Sequence determinants of protein phase separation: Biophysical principles and synthetic biology applications
Membraneless organelles are intracellular compartments with important biological functions, ranging from stress response to regulation of gene expression. These compartments lack an enclosing membrane, instead forming via liquid-liquid phase separation arising from multivalent interactions. Membraneless organelles are often enriched in intrinsically disordered proteins (IDPs), which have been identified as key drivers of phase separation. In this talk, I will first present our recent work to understand the sequence features responsible for phase separation of a prototypical IDP, the arginine/glycine-rich RGG domain from LAF-1. We identified three key features responsible for phase separation of this RGG domain: a short conserved sequence, charge patterning, and arginine-tyrosine interactions. These findings are the result of a collaboration (with Jeetain Mittal, Lehigh University) combining experiments with predictive simulations. In the second part of my talk, I will discuss our work on engineering protein phase separation to generate designer membraneless organelles for synthetic biology applications. We devised strategies for enzymatically triggering assembly and disassembly of membraneless organelles, as well as approaches for recruiting specific cargo proteins into the synthetic organelles in living cells. Together, this work advances our knowledge of the sequence-to-phase behavior relationship of IDPs, important both for understanding the biochemistry of membraneless organelles, as well as for designing biomaterials and synthetic organelles.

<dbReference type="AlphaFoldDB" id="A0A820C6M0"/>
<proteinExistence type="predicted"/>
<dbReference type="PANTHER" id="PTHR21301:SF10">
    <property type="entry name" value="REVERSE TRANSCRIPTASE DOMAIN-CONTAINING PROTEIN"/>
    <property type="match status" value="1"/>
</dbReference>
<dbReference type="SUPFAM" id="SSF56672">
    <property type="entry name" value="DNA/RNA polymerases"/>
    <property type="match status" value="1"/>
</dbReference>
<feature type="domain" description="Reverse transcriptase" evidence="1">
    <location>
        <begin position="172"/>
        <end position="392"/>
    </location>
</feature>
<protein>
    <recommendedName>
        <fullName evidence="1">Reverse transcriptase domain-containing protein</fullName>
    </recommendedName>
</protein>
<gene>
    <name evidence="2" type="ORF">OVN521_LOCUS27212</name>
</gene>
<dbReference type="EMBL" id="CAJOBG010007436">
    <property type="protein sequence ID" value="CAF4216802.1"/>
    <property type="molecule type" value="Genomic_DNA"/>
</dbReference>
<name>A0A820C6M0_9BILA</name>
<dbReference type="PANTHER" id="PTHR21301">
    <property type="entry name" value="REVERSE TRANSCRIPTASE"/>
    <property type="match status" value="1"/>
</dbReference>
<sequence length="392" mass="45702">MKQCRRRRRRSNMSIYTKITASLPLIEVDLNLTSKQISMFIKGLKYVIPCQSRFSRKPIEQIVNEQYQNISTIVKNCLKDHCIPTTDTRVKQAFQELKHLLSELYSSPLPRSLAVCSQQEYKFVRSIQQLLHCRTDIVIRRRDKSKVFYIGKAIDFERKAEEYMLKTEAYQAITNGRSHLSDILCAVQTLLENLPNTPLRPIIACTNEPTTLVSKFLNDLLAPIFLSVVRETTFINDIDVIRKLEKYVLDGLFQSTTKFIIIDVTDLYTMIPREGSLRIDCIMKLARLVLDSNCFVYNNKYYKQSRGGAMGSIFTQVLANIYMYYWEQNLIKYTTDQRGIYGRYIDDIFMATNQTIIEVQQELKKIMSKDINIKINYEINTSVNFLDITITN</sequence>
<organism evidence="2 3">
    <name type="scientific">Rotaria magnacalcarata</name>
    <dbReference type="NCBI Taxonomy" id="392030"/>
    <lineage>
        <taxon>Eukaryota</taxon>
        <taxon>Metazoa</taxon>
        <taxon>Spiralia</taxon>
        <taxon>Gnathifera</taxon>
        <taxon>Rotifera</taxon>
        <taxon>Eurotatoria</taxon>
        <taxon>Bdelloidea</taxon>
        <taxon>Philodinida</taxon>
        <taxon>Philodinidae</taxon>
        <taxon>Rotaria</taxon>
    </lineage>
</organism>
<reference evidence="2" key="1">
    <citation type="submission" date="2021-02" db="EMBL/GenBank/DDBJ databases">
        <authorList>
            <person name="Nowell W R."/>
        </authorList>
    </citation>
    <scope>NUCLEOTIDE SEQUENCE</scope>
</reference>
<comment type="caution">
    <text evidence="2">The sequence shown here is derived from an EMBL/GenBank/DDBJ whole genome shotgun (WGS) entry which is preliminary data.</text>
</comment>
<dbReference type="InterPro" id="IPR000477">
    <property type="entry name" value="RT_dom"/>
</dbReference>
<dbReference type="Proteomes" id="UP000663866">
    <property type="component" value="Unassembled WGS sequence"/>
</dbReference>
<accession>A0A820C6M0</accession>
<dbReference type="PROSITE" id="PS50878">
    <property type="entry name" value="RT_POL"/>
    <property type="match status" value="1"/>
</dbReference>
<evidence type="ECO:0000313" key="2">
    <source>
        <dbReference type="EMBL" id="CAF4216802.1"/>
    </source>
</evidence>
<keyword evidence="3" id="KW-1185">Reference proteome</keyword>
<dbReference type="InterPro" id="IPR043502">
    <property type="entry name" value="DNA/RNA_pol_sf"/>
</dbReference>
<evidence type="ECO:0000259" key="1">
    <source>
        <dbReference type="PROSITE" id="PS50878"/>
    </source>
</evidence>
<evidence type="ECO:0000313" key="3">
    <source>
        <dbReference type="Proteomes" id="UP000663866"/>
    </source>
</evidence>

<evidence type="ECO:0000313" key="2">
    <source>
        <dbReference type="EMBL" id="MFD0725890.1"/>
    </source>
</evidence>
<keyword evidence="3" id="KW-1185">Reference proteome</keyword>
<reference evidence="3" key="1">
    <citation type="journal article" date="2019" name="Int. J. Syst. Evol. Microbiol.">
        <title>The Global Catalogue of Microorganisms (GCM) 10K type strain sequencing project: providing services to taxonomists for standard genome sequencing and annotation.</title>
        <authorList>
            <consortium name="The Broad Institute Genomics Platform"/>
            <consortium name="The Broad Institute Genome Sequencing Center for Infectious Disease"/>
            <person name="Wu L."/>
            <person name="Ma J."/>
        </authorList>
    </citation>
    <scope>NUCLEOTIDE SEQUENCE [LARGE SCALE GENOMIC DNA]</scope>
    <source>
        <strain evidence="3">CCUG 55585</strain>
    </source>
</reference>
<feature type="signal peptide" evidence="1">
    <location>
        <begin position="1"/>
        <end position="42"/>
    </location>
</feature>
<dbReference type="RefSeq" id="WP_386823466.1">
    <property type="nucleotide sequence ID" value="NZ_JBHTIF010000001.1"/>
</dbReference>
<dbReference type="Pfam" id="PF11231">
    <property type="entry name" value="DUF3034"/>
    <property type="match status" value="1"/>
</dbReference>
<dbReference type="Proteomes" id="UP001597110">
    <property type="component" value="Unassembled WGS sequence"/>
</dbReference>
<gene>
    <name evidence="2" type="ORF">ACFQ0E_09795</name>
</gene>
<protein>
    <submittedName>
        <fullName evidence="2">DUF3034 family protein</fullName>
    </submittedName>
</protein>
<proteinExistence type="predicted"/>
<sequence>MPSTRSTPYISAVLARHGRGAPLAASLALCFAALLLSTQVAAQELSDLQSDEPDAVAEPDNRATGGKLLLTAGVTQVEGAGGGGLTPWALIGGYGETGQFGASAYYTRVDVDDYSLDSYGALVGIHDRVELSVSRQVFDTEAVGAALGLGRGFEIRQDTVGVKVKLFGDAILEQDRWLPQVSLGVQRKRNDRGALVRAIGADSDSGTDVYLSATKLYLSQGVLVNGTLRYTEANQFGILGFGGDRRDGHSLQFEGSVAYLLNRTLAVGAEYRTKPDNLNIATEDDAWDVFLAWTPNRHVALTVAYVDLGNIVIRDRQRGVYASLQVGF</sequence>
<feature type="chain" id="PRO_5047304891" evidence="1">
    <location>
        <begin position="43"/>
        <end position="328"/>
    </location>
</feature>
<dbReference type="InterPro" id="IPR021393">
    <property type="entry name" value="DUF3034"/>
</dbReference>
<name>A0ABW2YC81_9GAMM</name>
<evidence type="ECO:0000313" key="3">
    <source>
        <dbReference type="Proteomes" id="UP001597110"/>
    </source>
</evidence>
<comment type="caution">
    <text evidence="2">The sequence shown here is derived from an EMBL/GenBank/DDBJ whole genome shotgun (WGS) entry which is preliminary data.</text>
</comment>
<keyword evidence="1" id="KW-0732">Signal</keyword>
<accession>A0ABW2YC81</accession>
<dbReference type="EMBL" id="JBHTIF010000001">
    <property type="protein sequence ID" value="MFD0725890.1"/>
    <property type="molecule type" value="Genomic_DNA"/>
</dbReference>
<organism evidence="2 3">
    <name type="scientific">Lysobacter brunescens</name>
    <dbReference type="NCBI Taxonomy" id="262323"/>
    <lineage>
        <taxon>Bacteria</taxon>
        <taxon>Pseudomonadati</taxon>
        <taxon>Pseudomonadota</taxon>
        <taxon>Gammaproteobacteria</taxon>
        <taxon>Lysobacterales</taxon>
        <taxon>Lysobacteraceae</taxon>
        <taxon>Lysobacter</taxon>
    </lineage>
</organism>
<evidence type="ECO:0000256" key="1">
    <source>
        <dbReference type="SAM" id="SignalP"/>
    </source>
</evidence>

~ Coffee/tea will be served prior to lecture~
Hosted by Professor Sagar Khare